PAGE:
Palestine loses billions to Israeli financial sanctions

Updated 28 December 2013
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Palestine loses billions to Israeli financial sanctions

RAMALLAH: The Palestinian economy is losing out on a potential $3.4 billion a year due to Israeli restrictions on the West Bank, the World Bank said in a report published on Tuesday.
The Palestinians could expand their struggling economy by a third and slash their budget deficit in half if Israel allowed them to use 61 percent of West Bank territory that is now largely off-limits, the World Bank said Tuesday.
“More than half the land in the West Bank, much of it agricultural and resource rich, is inaccessible to Palestinians,” said the World Bank.
“The first comprehensive study of the potential impact of this “restricted land,” released by the World Bank today, sets the current loss to the Palestinian economy at about $3.4 billion,” it added.
The bank and donor countries supporting the Palestinians have repeatedly urged Israel to open up the restricted territory, known as Area C.
But the report released Tuesday marked the first detailed attempt to quantify Palestinian losses.
“Access to Area C will not cure all Palestinian economic problems but the alternative is bleak,” the report said.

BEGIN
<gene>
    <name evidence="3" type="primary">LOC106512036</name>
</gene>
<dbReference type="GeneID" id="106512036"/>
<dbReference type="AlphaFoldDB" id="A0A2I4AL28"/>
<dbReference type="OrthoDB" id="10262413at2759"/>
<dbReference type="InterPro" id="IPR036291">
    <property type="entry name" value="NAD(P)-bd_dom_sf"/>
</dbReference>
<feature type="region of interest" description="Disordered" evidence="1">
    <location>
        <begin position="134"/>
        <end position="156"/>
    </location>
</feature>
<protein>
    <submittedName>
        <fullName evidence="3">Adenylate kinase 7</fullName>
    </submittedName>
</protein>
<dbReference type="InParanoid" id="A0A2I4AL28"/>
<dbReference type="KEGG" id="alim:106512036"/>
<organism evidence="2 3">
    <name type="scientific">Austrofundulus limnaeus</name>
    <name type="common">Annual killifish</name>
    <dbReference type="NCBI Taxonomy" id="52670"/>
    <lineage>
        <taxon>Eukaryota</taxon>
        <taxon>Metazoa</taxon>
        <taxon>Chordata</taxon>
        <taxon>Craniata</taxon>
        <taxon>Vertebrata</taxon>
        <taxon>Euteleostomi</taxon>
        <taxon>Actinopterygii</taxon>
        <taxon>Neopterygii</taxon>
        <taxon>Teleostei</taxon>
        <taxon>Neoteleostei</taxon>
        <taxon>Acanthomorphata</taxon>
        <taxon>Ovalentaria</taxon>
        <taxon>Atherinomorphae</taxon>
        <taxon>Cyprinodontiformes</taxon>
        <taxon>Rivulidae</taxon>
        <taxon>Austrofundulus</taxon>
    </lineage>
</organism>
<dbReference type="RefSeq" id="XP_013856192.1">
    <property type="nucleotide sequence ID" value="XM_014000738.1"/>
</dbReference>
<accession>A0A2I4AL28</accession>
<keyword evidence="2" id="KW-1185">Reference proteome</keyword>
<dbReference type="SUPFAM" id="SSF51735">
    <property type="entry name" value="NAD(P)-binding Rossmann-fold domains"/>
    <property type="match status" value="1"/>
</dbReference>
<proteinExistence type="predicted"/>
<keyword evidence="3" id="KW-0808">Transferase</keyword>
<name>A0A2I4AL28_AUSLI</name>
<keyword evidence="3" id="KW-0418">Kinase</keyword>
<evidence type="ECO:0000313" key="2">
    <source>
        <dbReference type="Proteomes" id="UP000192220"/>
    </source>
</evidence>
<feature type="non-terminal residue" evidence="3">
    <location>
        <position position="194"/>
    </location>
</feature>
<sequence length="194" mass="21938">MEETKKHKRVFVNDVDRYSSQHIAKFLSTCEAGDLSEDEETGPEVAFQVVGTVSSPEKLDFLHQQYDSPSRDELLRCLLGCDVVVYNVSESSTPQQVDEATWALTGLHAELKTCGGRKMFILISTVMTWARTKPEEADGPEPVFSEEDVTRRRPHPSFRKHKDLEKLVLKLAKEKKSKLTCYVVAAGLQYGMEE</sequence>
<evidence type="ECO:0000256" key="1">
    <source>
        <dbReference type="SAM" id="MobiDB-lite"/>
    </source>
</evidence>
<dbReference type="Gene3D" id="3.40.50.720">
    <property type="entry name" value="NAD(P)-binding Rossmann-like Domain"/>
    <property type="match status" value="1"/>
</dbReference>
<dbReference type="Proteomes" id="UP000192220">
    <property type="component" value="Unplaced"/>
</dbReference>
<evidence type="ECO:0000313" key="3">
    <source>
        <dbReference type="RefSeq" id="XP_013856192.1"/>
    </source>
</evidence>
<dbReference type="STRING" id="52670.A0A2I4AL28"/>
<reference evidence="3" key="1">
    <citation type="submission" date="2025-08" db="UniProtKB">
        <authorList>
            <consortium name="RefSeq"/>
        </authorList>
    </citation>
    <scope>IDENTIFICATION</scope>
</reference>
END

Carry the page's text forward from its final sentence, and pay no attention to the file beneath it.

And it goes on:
“Without the ability to conduct purposeful economic activity in Area C, the economic space of the West Bank will remain crowded and stunted, inhabited by people whose daily interactions with the state of Israel are characterized by inconvenience, expense and frustration.”
Israel has sole control over 61 percent of the West Bank, or Area C, while the Palestinians administer the rest. Israeli retains overall control over security and crossings in and out of the West Bank.
Most of the West Bank’s natural resources and open spaces, including the sparsely populated Jordan Valley, are located in Area C. Yet less than 1 percent of Area C is open for Palestinian use, the bank said. Most of the rest of the land is controlled by Israeli settlements or has been designated as nature reserves and closed military zones, making it off-limits to Palestinians.
“The key to Palestinian prosperity continues to lie in the removal of these restrictions with due regard for Israel’s security,” the report said.


Yemen Red Cross: More dying from indirect effects of war

Updated 21 April 2018
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Yemen Red Cross: More dying from indirect effects of war

UNITED NATIONS: The outgoing head of the International Committee of the Red Cross in Yemen says he believes more people are dying now from indirect effects of the conflict.
Alexandre Faite pointed to more than 2,000 deaths from cholera and acute watery diarrhea in a little over six months, a crumbling health system, almost no power in most towns, and the absence of key commodities or their availability only at very high prices.
He told a small group of reporters Friday that he has been traveling to capitals including Berlin, Brussels, Paris and Washington to deliver the message that “the situation in Yemen and the results of indirect effects of the hostilities are really dire.”